The forth word contains a blotched and indecipherable second letter, that might
be either an "e" or an "o". The fifth word might
actually be "plani" and not "plane" with an accent. So
it is possible the Latin annotation actually reads:
Gulielmo Shakespear Rescio plani nostro
If it does, then it would
translate more along the lines of:
And [thus] I
know our William Shakespear to be an impostor.
So it could have been "Rescio" for "rescisco" meaning
"I know" or "I ascertain". For those who don't
follow these matters too closely the fact the initial letter is upper case is,
considering the period, meaningless. Just as Dr. Ward used an upper case
"R" in "Rate," quoted above, it had nothing to do with its
place in the sentence or with anything else. Writers from this period used
uppercase and lower case letters indiscriminately, as Yeandle and Dawson remind
us in their Style Manual. On letter shape or "silhouette"
the second letter is much more "e" like than "o"
Additionally, "plane" has what
looks like a "dot" over the last letter making it an "i" and
thus making the word "plani" and thus "a vagrant, juggler or
charlatan." And what if the first word is "Is" or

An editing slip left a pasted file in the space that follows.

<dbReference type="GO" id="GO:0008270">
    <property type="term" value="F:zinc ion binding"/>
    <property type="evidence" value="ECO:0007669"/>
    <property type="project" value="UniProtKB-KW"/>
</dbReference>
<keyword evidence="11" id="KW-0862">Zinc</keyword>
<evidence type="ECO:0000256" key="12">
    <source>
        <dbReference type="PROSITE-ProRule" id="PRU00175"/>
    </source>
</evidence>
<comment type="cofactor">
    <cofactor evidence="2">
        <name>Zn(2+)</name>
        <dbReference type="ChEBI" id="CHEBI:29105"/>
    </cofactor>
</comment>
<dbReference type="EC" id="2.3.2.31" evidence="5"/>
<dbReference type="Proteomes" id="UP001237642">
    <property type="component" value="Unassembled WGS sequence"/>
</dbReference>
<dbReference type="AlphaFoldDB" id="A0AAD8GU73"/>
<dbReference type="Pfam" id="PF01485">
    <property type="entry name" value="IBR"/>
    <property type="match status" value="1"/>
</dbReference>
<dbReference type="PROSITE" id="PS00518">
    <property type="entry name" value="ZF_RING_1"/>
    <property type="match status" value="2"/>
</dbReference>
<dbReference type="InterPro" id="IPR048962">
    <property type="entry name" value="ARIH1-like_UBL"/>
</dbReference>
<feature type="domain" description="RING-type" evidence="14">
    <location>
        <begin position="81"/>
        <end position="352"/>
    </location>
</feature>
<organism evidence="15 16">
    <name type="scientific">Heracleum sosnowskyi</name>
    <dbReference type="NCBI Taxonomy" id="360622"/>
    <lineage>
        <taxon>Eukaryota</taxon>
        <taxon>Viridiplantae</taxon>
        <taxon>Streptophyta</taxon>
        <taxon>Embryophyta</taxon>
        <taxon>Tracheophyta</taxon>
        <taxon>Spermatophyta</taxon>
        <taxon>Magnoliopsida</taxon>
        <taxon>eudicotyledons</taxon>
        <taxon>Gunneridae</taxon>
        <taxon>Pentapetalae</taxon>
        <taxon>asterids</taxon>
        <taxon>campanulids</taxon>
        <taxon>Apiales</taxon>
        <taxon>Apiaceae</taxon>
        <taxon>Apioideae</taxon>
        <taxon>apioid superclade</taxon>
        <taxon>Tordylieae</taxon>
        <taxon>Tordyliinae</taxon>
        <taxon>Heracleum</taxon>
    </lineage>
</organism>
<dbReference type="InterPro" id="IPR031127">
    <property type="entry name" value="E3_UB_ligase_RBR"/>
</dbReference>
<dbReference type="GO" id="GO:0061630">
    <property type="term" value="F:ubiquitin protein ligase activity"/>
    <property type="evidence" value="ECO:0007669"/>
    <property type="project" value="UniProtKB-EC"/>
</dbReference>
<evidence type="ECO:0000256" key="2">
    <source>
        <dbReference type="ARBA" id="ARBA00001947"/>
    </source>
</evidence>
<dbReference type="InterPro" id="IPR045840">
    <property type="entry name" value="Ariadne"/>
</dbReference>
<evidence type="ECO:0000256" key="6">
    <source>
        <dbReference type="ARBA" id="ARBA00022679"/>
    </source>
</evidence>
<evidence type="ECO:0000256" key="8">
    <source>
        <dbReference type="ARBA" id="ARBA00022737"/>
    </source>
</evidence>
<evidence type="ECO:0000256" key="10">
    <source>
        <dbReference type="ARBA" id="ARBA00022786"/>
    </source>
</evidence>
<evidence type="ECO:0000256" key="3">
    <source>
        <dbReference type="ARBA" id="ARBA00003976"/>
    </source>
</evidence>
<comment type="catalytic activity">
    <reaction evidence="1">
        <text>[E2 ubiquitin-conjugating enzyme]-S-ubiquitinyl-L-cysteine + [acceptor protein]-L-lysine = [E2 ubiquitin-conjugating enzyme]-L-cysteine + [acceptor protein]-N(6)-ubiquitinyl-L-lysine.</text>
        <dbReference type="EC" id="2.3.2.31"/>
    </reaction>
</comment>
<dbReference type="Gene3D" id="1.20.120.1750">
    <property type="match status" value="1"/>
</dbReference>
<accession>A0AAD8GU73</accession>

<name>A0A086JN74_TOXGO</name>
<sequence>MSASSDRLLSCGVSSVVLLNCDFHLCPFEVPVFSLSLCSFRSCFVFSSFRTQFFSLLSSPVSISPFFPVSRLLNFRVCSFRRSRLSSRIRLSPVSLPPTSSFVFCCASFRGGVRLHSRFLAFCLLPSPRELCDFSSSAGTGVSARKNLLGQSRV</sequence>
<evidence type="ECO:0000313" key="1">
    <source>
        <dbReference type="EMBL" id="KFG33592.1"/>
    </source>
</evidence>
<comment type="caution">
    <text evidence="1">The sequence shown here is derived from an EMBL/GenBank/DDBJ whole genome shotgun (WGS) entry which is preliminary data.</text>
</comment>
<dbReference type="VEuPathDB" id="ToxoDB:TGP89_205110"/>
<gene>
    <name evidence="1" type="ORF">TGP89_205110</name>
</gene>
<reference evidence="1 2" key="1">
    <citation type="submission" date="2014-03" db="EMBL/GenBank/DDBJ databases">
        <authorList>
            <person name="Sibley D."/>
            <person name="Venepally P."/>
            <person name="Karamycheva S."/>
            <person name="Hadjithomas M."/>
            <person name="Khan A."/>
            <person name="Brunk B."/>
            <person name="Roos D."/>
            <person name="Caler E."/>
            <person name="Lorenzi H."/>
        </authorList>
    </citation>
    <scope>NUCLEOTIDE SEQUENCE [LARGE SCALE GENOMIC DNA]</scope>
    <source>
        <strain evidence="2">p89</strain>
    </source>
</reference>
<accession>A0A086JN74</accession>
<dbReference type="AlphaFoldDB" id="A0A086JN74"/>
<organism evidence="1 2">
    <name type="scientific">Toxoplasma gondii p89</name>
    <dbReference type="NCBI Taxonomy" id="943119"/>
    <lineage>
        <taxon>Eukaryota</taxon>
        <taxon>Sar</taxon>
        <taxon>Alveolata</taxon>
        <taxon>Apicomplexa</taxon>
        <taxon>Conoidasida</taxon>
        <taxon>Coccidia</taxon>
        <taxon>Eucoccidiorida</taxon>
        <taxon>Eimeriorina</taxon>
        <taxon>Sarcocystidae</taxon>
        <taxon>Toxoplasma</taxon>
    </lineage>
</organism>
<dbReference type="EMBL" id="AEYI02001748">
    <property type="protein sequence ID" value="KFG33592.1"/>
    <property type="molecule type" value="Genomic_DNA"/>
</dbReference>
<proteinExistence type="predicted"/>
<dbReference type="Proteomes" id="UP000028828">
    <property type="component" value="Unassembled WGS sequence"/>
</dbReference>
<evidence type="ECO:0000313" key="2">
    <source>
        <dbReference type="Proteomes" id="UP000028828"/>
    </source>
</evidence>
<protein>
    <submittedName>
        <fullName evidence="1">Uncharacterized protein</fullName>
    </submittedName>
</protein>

"It"? So it might translate as:
For you information I know
our William Shakespeare to be a fraud
The annotator could be
addressing himself to Camden and warning him not to include any mention of him
here. Or it could be Camden's own note to himself. I've asked
his school for a sample of his hand and sent them the annotation, but alas the
scholars responsible for the collection are on summer break, so we shall have to
wait for this gem.
Either way it is read the annotation is big news, headline news in Shakespearian
More so if we consider the
fact it has sat in plain sight for several generations without being noticed by
orthodox scholars. Was it noticed and ignored or marginalized
because it cast serious scholarly doubt on the claims advanced in the First
Folio's advertisements? Advertisements that have been proven wrong in
nearly every quantifiable or verifiable particular?
Myself I tend to doubt
it. I think Dr. Paul
Altrocchi is actually the first modern scholar to look closely at this enigmatic
generation is too intent on citing the works of their colleagues (and themselves)
to check out any primary source material.
I need to add that Dr.
Altrocchi first supposed, back in April, that the annotation read Shakespeare
was a fraud and then, on due reflection, Altrocchi reversed himself and now
agrees with the Huntington.
I say this because this is
the way real scholars work. In public and with a willingness to
reverse themselves (if need be) when the evidence suggests their first surmise
So congratulations again to Dr.
Paul Altrocchi. When the smoke clears you may have toppled the Stratman,
who according to this period annotation was in his own native Stratford known as
an actor, not as a writer. (:}) I like it. I'll take it.